How to make a Rhomb.io ultrasonic distance meter with LCD display

In this how-to we are going to do an ultrasonic distance meter device with a Phobos board. You can choose another Class 2 Rhomb PCB to achieve this, for example Deimos board. The objective is to learn how to use an ultra sonic sensor to calculate the distance between it and any object in a mid range distance.

The principle of operation of this project is as follows.

The ultrasonic sensor have 2 parts. Emitter and receiver. An ultrasonic signal is produced by the emitter, bounce back in to the object and returns to the receiver. In that moment, the board software measures the time taked by the signal to get back to the receiver and with this, is possible to calculate the distance.

Bill of materials

Setting up your board

First of all you will need to setup your board putting some tin at 2 solder jumpers. One at the Phobos or Deimos board, other at the Duino Uno or Duino Mega module.

Put some tin at Duino Module “VSYS” solder jumper:

Put some tin at your Rhomb.io Phobos or Deimos board I2C Pull-up solder jumper:

Wiring the components

Here you have the schematics, please use it as reference for assembling the device.

At this tables you can see the pin correspondence between the board and the other elements.

LCD PCB
GND

Vcc

SDA

SCL

GND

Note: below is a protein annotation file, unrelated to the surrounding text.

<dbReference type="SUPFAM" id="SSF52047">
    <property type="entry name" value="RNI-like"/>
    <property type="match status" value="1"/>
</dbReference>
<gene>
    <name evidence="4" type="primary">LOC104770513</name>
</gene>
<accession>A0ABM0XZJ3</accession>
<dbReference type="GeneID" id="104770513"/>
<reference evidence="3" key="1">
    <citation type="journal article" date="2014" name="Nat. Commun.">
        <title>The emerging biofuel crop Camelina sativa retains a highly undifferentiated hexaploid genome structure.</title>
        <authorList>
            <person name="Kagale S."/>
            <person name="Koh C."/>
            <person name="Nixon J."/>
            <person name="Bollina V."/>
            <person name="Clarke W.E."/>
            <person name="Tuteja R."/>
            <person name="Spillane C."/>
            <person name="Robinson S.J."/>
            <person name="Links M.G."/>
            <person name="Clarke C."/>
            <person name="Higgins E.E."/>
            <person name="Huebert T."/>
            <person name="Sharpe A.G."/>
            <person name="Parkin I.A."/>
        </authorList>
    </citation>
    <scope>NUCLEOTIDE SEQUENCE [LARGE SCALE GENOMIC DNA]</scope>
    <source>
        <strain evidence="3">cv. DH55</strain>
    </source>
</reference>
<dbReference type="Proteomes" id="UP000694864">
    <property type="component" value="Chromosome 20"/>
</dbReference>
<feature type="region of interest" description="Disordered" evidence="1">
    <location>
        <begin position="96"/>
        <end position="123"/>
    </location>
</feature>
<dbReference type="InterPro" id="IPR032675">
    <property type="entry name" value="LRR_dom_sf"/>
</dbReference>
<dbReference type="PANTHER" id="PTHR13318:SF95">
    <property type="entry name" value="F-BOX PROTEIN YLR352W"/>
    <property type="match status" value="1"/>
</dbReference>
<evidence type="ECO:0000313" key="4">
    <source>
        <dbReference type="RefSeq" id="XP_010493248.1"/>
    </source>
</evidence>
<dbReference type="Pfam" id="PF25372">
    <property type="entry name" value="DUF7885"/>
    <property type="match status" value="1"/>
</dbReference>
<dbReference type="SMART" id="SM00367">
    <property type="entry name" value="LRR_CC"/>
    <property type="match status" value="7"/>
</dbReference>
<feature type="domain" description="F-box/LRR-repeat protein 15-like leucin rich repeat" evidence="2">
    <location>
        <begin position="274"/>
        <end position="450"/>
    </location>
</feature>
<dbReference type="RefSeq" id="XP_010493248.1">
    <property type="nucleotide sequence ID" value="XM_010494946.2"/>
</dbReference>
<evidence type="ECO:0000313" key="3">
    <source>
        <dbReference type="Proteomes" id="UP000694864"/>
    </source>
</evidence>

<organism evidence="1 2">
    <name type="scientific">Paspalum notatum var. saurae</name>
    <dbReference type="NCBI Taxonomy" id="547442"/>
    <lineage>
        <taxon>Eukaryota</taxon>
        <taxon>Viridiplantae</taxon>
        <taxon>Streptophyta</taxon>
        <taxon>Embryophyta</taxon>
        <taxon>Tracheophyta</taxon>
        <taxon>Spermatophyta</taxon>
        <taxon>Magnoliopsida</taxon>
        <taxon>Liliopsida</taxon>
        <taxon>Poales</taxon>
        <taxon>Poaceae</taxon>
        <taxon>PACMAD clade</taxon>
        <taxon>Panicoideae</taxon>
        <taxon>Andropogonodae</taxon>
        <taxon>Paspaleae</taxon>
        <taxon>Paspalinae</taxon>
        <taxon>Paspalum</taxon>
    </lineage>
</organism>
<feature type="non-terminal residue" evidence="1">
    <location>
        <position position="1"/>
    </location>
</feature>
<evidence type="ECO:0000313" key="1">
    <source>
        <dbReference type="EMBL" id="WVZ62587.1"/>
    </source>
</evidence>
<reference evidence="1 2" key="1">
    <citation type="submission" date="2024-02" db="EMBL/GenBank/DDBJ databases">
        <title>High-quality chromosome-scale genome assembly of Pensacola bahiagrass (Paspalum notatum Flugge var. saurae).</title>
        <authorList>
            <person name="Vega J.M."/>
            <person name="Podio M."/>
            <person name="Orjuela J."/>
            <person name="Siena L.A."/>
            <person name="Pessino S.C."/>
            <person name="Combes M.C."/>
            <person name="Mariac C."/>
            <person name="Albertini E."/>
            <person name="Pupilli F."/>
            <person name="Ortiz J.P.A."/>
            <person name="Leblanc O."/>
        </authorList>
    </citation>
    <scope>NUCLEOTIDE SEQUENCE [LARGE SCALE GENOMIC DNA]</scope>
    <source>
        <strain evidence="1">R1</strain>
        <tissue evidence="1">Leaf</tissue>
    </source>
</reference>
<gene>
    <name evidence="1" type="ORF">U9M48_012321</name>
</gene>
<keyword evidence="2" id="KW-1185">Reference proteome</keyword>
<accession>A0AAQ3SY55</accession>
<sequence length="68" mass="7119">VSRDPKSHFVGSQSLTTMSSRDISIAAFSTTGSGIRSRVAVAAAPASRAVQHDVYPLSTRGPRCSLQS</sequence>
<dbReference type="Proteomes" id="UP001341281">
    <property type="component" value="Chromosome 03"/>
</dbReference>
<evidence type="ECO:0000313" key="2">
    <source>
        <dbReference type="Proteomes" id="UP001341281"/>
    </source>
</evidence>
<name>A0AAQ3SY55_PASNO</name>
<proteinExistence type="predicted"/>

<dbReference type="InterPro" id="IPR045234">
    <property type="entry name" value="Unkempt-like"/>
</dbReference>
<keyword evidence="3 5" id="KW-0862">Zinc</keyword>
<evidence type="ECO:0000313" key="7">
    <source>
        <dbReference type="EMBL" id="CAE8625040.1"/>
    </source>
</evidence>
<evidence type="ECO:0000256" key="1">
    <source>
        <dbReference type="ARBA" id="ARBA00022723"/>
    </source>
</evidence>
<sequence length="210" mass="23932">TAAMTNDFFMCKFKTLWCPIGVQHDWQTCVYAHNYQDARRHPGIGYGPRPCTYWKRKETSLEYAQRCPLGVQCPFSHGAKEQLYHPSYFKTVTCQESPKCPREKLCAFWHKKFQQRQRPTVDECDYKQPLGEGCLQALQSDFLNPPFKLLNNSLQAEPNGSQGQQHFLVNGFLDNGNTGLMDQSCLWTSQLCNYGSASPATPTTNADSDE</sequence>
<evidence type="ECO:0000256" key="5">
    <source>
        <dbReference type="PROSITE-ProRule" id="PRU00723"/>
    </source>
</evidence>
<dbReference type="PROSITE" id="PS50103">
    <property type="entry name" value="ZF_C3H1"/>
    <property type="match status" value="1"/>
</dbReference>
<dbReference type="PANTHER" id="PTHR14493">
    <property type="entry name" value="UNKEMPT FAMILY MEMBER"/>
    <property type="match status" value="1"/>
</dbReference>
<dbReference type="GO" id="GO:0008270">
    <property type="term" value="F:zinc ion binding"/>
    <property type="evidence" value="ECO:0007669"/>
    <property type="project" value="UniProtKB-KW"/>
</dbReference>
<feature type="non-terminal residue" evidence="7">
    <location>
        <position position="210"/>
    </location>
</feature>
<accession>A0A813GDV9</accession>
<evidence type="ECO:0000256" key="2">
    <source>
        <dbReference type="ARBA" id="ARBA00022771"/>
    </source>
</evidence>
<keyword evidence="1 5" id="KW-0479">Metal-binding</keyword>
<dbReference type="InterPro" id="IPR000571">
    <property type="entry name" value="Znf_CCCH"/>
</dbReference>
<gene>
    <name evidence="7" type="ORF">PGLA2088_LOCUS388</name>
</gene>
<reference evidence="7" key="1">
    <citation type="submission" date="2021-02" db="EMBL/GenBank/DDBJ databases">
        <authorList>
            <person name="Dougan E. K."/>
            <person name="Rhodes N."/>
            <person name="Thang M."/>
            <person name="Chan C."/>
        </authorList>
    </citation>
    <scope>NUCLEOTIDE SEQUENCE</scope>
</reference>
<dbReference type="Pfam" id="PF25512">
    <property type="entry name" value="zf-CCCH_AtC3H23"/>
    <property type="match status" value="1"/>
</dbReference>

Vsys

SDA

SCL

Sensor PCB
GND

Vcc

Trig

Echo

GND

Vsys

I08

I09

Flashing the software

The first step is downloading the “LCD distance meter” folder from our github repository. Press the “clone or download” button at github.

https://github.com/Rhomb-io/Master-module-projects

Download and install the Arduino IDE. Our boards are compatible with Arduino stuff.

Connect the board to your PC and open the downloaded code at the Arduino IDE.

Select the propper COM port of your PC and select the board type according to your master module:

  • Arduino / Genuino UNO is compatible with Duino UNO Rhomb.io module
  • Arduino / Genuino MEGA is compatible with Duino MEGA Rhomb.io module

Hit the “upload” button at Arduino IDE to start flashing your board with the new software. Once the process finishes, the job is done. You can now test the project.

By | 2017-10-02T17:16:38+00:00 October 2nd, 2017|Categories: How to's|Tags: , , |1 Comment

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